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New study: High U.S. debt levels could mean a quarter century of weak growth

May 02, 2012

Economists Carmen Reinhart, Vincent R. Reinhart, and Kenneth Rogoff (from here on out referred to as R3) have a new study out looking at the economic impact of high debt levels:

– We identify 26 episodes of public debt overhang–where debt to GDP ratios exceed 90% of GDP–since 1800. We find that in 23 of these 26 episodes, individual countries experienced lower growth than the average of other years. Across all 26 episodes, growth is lower by an average of 1.2%.

– If this effect sounds modest, consider that the average duration of debt overhang episodes was 23 years. In 11 of the 26 high debt overhang episodes, real interest rates were the same or lower than in other periods.

– Obviously, it is possible that new developments in technology and globalization will provide such a remarkable reservoir of growth that today’s record debt burdens will eventually prove quite manageable. On the other hand, the fact many countries are facing “quadruple debt overhang problems”—public, private, external, and pension–suggests the problem could in fact be worse than in the past, a question we do not tackle here.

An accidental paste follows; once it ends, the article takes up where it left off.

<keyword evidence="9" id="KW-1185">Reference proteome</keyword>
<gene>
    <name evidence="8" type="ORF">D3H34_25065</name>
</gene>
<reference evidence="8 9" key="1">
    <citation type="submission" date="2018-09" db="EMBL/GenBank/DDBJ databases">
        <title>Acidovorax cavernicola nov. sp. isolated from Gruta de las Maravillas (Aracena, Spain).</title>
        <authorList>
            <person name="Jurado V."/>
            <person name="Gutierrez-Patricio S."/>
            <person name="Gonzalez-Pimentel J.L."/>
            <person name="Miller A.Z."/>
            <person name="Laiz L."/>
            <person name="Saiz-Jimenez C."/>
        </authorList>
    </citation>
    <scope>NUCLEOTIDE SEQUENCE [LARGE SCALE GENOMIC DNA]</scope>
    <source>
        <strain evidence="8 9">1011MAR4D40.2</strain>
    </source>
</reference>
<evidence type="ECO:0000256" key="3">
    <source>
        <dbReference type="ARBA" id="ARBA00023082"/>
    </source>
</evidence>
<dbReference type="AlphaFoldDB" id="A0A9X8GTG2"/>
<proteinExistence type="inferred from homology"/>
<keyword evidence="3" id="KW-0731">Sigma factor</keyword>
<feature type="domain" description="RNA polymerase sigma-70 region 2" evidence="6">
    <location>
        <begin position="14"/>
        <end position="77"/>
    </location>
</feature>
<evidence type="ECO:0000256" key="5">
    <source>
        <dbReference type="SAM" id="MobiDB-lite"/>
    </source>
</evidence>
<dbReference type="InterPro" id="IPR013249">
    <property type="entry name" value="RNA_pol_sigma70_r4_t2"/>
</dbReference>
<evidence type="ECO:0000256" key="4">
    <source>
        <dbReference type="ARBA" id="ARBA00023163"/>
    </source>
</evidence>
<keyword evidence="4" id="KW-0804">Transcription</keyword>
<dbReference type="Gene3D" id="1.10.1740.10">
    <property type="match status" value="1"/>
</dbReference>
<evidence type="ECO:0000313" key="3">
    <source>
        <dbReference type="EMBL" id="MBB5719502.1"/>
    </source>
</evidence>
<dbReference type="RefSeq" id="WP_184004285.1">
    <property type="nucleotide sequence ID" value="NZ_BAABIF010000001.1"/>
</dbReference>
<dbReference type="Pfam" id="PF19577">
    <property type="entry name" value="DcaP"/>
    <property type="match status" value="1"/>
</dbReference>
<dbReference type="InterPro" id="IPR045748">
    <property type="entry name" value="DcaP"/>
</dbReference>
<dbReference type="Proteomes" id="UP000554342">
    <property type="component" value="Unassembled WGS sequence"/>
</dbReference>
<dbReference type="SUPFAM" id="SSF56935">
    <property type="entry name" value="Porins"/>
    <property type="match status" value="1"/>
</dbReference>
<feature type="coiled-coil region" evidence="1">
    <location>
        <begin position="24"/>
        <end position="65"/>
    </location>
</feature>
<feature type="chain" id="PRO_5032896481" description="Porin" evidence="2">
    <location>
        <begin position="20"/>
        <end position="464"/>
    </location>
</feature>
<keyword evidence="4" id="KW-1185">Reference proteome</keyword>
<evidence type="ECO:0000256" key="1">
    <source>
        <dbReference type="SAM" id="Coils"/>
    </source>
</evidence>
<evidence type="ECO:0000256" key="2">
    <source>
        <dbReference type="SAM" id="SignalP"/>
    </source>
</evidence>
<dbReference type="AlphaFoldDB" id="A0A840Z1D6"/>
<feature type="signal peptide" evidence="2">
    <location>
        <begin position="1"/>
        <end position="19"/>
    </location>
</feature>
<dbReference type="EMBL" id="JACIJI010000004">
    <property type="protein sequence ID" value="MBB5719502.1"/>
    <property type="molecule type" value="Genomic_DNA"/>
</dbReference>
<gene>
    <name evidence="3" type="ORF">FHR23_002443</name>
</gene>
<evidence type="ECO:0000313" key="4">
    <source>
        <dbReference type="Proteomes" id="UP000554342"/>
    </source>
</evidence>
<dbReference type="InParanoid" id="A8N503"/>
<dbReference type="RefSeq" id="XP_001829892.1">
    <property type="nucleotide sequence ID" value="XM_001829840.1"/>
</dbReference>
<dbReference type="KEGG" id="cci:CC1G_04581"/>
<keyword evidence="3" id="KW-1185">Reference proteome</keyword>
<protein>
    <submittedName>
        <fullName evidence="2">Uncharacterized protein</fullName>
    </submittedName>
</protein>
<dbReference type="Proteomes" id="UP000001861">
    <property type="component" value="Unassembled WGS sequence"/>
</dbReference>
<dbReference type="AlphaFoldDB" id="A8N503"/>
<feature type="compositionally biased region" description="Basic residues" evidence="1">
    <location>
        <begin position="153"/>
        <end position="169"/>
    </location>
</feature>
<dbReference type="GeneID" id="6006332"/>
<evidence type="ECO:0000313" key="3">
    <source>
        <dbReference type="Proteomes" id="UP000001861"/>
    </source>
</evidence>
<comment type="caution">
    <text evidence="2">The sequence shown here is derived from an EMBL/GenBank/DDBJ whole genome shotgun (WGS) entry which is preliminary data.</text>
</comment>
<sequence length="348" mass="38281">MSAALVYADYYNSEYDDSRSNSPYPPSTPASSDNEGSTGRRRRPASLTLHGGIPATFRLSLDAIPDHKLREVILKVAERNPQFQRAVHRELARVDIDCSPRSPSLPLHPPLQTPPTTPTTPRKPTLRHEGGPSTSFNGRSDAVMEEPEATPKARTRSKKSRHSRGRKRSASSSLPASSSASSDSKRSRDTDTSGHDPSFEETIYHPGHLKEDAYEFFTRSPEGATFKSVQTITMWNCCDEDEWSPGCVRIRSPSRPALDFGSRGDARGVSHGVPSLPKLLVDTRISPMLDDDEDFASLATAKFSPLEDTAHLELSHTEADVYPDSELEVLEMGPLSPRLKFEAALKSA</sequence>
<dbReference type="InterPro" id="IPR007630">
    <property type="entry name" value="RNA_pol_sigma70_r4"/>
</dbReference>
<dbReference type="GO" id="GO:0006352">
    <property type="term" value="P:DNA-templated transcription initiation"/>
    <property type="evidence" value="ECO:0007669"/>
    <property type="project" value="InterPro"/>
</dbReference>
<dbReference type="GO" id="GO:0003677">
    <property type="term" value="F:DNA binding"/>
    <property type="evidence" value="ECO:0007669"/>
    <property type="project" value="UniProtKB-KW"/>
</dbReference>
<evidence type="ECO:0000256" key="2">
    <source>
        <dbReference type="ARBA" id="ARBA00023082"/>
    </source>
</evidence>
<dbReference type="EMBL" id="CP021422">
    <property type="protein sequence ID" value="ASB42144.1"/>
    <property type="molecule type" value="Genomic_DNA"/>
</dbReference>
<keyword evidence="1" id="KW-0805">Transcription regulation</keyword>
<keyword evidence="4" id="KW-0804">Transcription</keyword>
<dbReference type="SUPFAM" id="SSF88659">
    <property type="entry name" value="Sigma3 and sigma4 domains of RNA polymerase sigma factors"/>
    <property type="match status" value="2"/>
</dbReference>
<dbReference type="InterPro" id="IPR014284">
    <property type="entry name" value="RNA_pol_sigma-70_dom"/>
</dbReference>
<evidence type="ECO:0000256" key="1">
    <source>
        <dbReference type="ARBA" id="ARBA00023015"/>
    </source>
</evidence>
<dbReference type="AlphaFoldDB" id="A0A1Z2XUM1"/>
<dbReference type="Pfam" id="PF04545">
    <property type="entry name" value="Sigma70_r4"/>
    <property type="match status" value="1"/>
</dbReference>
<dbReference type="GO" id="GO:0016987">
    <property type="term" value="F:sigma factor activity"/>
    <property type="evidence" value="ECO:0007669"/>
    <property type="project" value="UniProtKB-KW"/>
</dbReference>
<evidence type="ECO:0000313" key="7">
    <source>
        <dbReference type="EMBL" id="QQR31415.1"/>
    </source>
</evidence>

– Nor have we paid attention here to the likely possibility of significant “hidden debts”, especially public sector, which Reinhart and Rogoff (2009) find to be a significant factor in many debt crises, and as documented in detail in the Reinhart (2010) chartbook. Another line of reasoning for dismissing concerns about public debt and growth is the view the causality mostly runs from growth to debt.

– Our analysis, based on these cases and the 23 others we identify, suggests that the long term risks of high debt are real.

This paper represents a deeper dive into the issue than previous research by Rogoff and Carmen Reinhart, though their general conclusion — high debt lowers growth — is the same. And the chart at the top of the post shows the cumulative impact of years of slower growth. There’s a big different between having a $21 trillion economy in 2035 and a $28 trillion one. Anyone have use for an extra $7 trillion?